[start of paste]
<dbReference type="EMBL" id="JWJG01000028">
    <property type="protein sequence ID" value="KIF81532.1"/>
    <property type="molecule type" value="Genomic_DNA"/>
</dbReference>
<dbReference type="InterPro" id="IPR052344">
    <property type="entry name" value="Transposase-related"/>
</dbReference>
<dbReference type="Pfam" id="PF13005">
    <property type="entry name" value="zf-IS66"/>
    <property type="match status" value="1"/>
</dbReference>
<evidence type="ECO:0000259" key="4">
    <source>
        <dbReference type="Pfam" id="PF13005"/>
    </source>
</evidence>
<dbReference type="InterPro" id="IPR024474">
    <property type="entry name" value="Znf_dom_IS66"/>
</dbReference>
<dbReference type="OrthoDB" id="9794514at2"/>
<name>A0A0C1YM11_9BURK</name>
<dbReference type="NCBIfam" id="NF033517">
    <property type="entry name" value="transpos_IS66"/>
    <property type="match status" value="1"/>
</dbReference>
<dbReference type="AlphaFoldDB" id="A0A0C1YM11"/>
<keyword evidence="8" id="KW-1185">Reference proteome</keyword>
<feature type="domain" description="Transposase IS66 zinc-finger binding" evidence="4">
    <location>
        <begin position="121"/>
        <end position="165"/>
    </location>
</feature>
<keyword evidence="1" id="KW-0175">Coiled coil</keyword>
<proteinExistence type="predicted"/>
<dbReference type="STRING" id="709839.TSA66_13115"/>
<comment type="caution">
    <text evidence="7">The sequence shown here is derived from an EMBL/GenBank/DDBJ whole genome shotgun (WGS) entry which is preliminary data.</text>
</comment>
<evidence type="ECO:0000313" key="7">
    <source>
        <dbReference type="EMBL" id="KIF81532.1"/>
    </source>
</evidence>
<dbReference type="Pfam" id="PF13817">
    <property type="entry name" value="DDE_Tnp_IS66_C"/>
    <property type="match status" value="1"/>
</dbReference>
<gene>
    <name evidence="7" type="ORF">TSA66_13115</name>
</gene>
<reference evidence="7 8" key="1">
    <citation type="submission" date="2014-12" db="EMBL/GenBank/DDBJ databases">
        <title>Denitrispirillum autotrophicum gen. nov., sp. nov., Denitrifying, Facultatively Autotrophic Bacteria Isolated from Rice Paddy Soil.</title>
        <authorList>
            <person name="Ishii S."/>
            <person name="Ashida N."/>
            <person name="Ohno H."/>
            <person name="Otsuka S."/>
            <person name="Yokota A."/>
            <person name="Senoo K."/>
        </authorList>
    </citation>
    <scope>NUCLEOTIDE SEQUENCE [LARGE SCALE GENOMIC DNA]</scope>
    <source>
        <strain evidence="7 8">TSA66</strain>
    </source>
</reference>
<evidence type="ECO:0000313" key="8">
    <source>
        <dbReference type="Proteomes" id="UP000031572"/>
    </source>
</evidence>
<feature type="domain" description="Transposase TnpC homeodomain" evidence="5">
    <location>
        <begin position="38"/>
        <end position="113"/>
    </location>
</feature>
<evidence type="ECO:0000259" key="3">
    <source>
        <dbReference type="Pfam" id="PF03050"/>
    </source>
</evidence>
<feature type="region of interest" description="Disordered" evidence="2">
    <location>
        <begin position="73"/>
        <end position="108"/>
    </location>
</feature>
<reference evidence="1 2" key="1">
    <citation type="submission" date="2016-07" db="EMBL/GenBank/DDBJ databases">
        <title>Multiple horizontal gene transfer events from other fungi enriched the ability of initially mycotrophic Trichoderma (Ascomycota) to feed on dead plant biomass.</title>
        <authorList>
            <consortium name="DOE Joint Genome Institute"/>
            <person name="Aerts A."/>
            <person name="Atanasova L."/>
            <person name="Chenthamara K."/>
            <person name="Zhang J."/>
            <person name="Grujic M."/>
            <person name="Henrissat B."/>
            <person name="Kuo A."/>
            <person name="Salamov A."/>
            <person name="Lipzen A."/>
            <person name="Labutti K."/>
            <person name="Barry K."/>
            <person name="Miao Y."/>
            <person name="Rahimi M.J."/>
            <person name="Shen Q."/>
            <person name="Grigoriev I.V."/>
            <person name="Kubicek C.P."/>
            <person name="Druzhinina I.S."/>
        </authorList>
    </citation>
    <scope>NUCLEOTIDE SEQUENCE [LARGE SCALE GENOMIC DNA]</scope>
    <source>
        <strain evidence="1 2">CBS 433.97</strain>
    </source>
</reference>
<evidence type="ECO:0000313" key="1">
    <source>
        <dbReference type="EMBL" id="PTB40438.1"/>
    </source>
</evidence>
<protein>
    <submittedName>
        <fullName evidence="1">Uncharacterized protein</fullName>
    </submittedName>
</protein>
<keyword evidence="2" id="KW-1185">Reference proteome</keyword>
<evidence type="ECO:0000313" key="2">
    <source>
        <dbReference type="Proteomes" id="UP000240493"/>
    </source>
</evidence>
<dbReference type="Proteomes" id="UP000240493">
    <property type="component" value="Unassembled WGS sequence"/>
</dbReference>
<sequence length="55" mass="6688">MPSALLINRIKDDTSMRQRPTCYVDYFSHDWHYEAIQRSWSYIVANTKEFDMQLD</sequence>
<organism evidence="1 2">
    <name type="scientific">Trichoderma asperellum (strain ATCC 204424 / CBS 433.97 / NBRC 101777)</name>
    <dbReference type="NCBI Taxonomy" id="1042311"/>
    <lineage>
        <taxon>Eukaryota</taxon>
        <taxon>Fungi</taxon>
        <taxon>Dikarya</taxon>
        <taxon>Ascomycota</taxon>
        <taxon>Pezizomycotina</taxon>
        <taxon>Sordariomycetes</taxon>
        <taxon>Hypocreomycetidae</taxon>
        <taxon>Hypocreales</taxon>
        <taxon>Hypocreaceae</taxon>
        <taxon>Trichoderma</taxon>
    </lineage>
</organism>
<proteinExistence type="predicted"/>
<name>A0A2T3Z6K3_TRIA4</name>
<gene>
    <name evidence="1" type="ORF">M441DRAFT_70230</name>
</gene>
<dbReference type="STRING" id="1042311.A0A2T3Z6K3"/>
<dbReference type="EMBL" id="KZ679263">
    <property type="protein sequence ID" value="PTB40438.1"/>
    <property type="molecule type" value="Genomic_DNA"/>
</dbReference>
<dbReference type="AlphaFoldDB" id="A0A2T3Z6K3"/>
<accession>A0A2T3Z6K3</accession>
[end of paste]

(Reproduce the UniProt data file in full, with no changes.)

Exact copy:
<dbReference type="EMBL" id="JWJG01000028">
    <property type="protein sequence ID" value="KIF81532.1"/>
    <property type="molecule type" value="Genomic_DNA"/>
</dbReference>
<dbReference type="InterPro" id="IPR052344">
    <property type="entry name" value="Transposase-related"/>
</dbReference>
<dbReference type="Pfam" id="PF13005">
    <property type="entry name" value="zf-IS66"/>
    <property type="match status" value="1"/>
</dbReference>
<evidence type="ECO:0000259" key="4">
    <source>
        <dbReference type="Pfam" id="PF13005"/>
    </source>
</evidence>
<dbReference type="InterPro" id="IPR024474">
    <property type="entry name" value="Znf_dom_IS66"/>
</dbReference>
<dbReference type="OrthoDB" id="9794514at2"/>
<name>A0A0C1YM11_9BURK</name>
<dbReference type="NCBIfam" id="NF033517">
    <property type="entry name" value="transpos_IS66"/>
    <property type="match status" value="1"/>
</dbReference>
<dbReference type="AlphaFoldDB" id="A0A0C1YM11"/>
<keyword evidence="8" id="KW-1185">Reference proteome</keyword>
<feature type="domain" description="Transposase IS66 zinc-finger binding" evidence="4">
    <location>
        <begin position="121"/>
        <end position="165"/>
    </location>
</feature>
<keyword evidence="1" id="KW-0175">Coiled coil</keyword>
<proteinExistence type="predicted"/>
<dbReference type="STRING" id="709839.TSA66_13115"/>
<comment type="caution">
    <text evidence="7">The sequence shown here is derived from an EMBL/GenBank/DDBJ whole genome shotgun (WGS) entry which is preliminary data.</text>
</comment>
<evidence type="ECO:0000313" key="7">
    <source>
        <dbReference type="EMBL" id="KIF81532.1"/>
    </source>
</evidence>
<dbReference type="Pfam" id="PF13817">
    <property type="entry name" value="DDE_Tnp_IS66_C"/>
    <property type="match status" value="1"/>
</dbReference>
<gene>
    <name evidence="7" type="ORF">TSA66_13115</name>
</gene>
<reference evidence="7 8" key="1">
    <citation type="submission" date="2014-12" db="EMBL/GenBank/DDBJ databases">
        <title>Denitrispirillum autotrophicum gen. nov., sp. nov., Denitrifying, Facultatively Autotrophic Bacteria Isolated from Rice Paddy Soil.</title>
        <authorList>
            <person name="Ishii S."/>
            <person name="Ashida N."/>
            <person name="Ohno H."/>
            <person name="Otsuka S."/>
            <person name="Yokota A."/>
            <person name="Senoo K."/>
        </authorList>
    </citation>
    <scope>NUCLEOTIDE SEQUENCE [LARGE SCALE GENOMIC DNA]</scope>
    <source>
        <strain evidence="7 8">TSA66</strain>
    </source>
</reference>
<evidence type="ECO:0000313" key="8">
    <source>
        <dbReference type="Proteomes" id="UP000031572"/>
    </source>
</evidence>
<feature type="domain" description="Transposase TnpC homeodomain" evidence="5">
    <location>
        <begin position="38"/>
        <end position="113"/>
    </location>
</feature>
<evidence type="ECO:0000259" key="3">
    <source>
        <dbReference type="Pfam" id="PF03050"/>
    </source>
</evidence>
<feature type="region of interest" description="Disordered" evidence="2">
    <location>
        <begin position="73"/>
        <end position="108"/>
    </location>
</feature>
<reference evidence="1 2" key="1">
    <citation type="submission" date="2016-07" db="EMBL/GenBank/DDBJ databases">
        <title>Multiple horizontal gene transfer events from other fungi enriched the ability of initially mycotrophic Trichoderma (Ascomycota) to feed on dead plant biomass.</title>
        <authorList>
            <consortium name="DOE Joint Genome Institute"/>
            <person name="Aerts A."/>
            <person name="Atanasova L."/>
            <person name="Chenthamara K."/>
            <person name="Zhang J."/>
            <person name="Grujic M."/>
            <person name="Henrissat B."/>
            <person name="Kuo A."/>
            <person name="Salamov A."/>
            <person name="Lipzen A."/>
            <person name="Labutti K."/>
            <person name="Barry K."/>
            <person name="Miao Y."/>
            <person name="Rahimi M.J."/>
            <person name="Shen Q."/>
            <person name="Grigoriev I.V."/>
            <person name="Kubicek C.P."/>
            <person name="Druzhinina I.S."/>
        </authorList>
    </citation>
    <scope>NUCLEOTIDE SEQUENCE [LARGE SCALE GENOMIC DNA]</scope>
    <source>
        <strain evidence="1 2">CBS 433.97</strain>
    </source>
</reference>
<evidence type="ECO:0000313" key="1">
    <source>
        <dbReference type="EMBL" id="PTB40438.1"/>
    </source>
</evidence>
<protein>
    <submittedName>
        <fullName evidence="1">Uncharacterized protein</fullName>
    </submittedName>
</protein>
<keyword evidence="2" id="KW-1185">Reference proteome</keyword>
<evidence type="ECO:0000313" key="2">
    <source>
        <dbReference type="Proteomes" id="UP000240493"/>
    </source>
</evidence>
<dbReference type="Proteomes" id="UP000240493">
    <property type="component" value="Unassembled WGS sequence"/>
</dbReference>
<sequence length="55" mass="6688">MPSALLINRIKDDTSMRQRPTCYVDYFSHDWHYEAIQRSWSYIVANTKEFDMQLD</sequence>
<organism evidence="1 2">
    <name type="scientific">Trichoderma asperellum (strain ATCC 204424 / CBS 433.97 / NBRC 101777)</name>
    <dbReference type="NCBI Taxonomy" id="1042311"/>
    <lineage>
        <taxon>Eukaryota</taxon>
        <taxon>Fungi</taxon>
        <taxon>Dikarya</taxon>
        <taxon>Ascomycota</taxon>
        <taxon>Pezizomycotina</taxon>
        <taxon>Sordariomycetes</taxon>
        <taxon>Hypocreomycetidae</taxon>
        <taxon>Hypocreales</taxon>
        <taxon>Hypocreaceae</taxon>
        <taxon>Trichoderma</taxon>
    </lineage>
</organism>
<proteinExistence type="predicted"/>
<name>A0A2T3Z6K3_TRIA4</name>
<gene>
    <name evidence="1" type="ORF">M441DRAFT_70230</name>
</gene>
<dbReference type="STRING" id="1042311.A0A2T3Z6K3"/>
<dbReference type="EMBL" id="KZ679263">
    <property type="protein sequence ID" value="PTB40438.1"/>
    <property type="molecule type" value="Genomic_DNA"/>
</dbReference>
<dbReference type="AlphaFoldDB" id="A0A2T3Z6K3"/>
<accession>A0A2T3Z6K3</accession>